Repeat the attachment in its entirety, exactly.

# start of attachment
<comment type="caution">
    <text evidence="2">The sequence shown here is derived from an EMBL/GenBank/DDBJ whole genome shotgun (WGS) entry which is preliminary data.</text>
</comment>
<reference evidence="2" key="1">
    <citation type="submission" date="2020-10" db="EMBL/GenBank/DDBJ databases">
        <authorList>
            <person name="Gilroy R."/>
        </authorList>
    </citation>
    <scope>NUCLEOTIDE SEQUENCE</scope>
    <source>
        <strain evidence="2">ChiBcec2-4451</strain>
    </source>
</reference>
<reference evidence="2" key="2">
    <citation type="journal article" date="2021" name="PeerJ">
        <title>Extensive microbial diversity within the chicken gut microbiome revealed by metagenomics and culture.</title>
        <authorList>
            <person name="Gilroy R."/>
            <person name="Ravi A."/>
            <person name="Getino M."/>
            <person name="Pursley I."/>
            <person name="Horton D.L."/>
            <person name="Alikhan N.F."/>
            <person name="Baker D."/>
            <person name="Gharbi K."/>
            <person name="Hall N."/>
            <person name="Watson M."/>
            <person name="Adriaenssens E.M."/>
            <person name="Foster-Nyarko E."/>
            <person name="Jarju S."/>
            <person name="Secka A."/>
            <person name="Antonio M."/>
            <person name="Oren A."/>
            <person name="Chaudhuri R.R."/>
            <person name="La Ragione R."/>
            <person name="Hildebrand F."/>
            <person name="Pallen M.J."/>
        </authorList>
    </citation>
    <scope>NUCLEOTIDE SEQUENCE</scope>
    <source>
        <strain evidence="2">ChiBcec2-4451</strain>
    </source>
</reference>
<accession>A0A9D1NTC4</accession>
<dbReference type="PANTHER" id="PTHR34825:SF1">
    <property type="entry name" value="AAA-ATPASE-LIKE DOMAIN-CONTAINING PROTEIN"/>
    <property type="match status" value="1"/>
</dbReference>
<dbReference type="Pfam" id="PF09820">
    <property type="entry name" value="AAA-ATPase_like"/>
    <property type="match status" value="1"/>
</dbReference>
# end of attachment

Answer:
<comment type="caution">
    <text evidence="2">The sequence shown here is derived from an EMBL/GenBank/DDBJ whole genome shotgun (WGS) entry which is preliminary data.</text>
</comment>
<reference evidence="2" key="1">
    <citation type="submission" date="2020-10" db="EMBL/GenBank/DDBJ databases">
        <authorList>
            <person name="Gilroy R."/>
        </authorList>
    </citation>
    <scope>NUCLEOTIDE SEQUENCE</scope>
    <source>
        <strain evidence="2">ChiBcec2-4451</strain>
    </source>
</reference>
<reference evidence="2" key="2">
    <citation type="journal article" date="2021" name="PeerJ">
        <title>Extensive microbial diversity within the chicken gut microbiome revealed by metagenomics and culture.</title>
        <authorList>
            <person name="Gilroy R."/>
            <person name="Ravi A."/>
            <person name="Getino M."/>
            <person name="Pursley I."/>
            <person name="Horton D.L."/>
            <person name="Alikhan N.F."/>
            <person name="Baker D."/>
            <person name="Gharbi K."/>
            <person name="Hall N."/>
            <person name="Watson M."/>
            <person name="Adriaenssens E.M."/>
            <person name="Foster-Nyarko E."/>
            <person name="Jarju S."/>
            <person name="Secka A."/>
            <person name="Antonio M."/>
            <person name="Oren A."/>
            <person name="Chaudhuri R.R."/>
            <person name="La Ragione R."/>
            <person name="Hildebrand F."/>
            <person name="Pallen M.J."/>
        </authorList>
    </citation>
    <scope>NUCLEOTIDE SEQUENCE</scope>
    <source>
        <strain evidence="2">ChiBcec2-4451</strain>
    </source>
</reference>
<accession>A0A9D1NTC4</accession>
<dbReference type="PANTHER" id="PTHR34825:SF1">
    <property type="entry name" value="AAA-ATPASE-LIKE DOMAIN-CONTAINING PROTEIN"/>
    <property type="match status" value="1"/>
</dbReference>
<dbReference type="Pfam" id="PF09820">
    <property type="entry name" value="AAA-ATPase_like"/>
    <property type="match status" value="1"/>
</dbReference>